This course introduces students to the history of religion and politics in America from the English settlements of Virginia and Massachusetts Bay during the early 17th century through the constitutional debates of the 1780s. It pays attention to both formal legal issues regarding religious establishments and wider matters concerning political sentiments and their relationship to religious ideas or values. The course does not advocate a defining argument or single ideological “point”; rather, it facilitates a series of observations of how different positions on the role of religion in early America made sense in their respective historical contexts. Social, political, and intellectual variables made for shifting understandings of what religious ideas mattered to public life in America and how those ideas ought to shape civil affairs.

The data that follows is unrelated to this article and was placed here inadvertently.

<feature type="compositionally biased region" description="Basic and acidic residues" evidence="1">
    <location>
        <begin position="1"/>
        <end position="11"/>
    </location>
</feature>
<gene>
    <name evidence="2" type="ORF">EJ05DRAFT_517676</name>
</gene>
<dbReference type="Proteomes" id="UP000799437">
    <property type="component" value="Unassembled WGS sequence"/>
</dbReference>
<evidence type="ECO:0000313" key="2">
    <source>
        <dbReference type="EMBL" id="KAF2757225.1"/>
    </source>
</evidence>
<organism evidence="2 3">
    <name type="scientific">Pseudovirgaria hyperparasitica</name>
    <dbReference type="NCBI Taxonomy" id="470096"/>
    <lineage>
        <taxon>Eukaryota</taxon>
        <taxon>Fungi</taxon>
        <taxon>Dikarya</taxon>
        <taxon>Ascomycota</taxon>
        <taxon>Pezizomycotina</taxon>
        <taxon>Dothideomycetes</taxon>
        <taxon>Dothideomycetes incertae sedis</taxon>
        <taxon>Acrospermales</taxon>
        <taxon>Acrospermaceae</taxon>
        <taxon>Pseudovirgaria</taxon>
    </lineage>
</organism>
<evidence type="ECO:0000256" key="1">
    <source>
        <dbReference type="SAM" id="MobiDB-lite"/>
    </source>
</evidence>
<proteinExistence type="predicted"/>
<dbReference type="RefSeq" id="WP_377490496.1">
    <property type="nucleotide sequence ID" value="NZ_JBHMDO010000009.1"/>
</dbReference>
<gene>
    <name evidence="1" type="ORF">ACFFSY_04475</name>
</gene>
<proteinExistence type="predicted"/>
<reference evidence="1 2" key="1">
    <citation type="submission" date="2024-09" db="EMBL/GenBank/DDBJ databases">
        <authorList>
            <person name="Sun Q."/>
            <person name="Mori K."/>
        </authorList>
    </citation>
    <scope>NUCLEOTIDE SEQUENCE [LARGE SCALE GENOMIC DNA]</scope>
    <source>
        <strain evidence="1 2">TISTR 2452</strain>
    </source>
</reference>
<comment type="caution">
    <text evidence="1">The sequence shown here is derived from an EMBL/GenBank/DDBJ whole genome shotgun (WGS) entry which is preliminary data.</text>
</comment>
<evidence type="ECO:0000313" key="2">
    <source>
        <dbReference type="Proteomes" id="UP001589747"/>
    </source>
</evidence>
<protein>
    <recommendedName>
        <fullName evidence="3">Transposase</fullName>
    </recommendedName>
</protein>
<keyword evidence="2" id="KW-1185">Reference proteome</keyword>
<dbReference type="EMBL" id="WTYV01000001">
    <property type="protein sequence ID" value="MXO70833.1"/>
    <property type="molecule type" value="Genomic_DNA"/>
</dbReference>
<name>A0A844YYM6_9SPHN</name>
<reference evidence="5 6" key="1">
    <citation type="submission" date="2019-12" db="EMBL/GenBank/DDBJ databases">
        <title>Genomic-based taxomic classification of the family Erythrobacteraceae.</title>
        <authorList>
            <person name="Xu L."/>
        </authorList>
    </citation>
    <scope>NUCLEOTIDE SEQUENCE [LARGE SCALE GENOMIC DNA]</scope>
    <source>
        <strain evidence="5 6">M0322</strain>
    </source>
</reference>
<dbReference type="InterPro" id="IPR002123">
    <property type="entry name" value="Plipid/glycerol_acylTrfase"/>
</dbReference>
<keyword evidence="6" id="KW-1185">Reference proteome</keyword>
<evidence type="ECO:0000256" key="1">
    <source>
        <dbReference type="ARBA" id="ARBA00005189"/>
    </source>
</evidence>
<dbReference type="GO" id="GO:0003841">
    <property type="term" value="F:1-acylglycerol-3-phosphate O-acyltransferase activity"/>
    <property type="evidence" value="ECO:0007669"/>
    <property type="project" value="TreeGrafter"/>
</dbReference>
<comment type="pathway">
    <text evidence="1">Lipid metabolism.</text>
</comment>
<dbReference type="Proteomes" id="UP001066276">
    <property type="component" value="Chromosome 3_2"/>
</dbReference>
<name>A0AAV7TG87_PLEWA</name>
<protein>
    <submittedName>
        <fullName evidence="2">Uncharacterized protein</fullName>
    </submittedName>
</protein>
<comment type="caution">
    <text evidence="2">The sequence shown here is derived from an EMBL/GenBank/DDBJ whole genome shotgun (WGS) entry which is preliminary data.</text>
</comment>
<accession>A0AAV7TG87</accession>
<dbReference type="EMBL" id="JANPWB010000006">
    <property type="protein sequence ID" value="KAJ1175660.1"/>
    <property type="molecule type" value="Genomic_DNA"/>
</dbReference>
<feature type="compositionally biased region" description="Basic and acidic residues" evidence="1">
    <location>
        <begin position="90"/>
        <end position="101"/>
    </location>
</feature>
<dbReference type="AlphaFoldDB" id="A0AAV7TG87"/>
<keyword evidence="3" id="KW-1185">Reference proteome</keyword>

- Fall 2015: taught by Prof. Mark Valeri
- Fall 2019: taught by Prof. Mark Valeri
This course can be challenging at times, but the information learned is quite interesting.
— Fall 2019
The lectures and readings are very interesting and engaging. I enjoyed coming to class.
— Fall 2019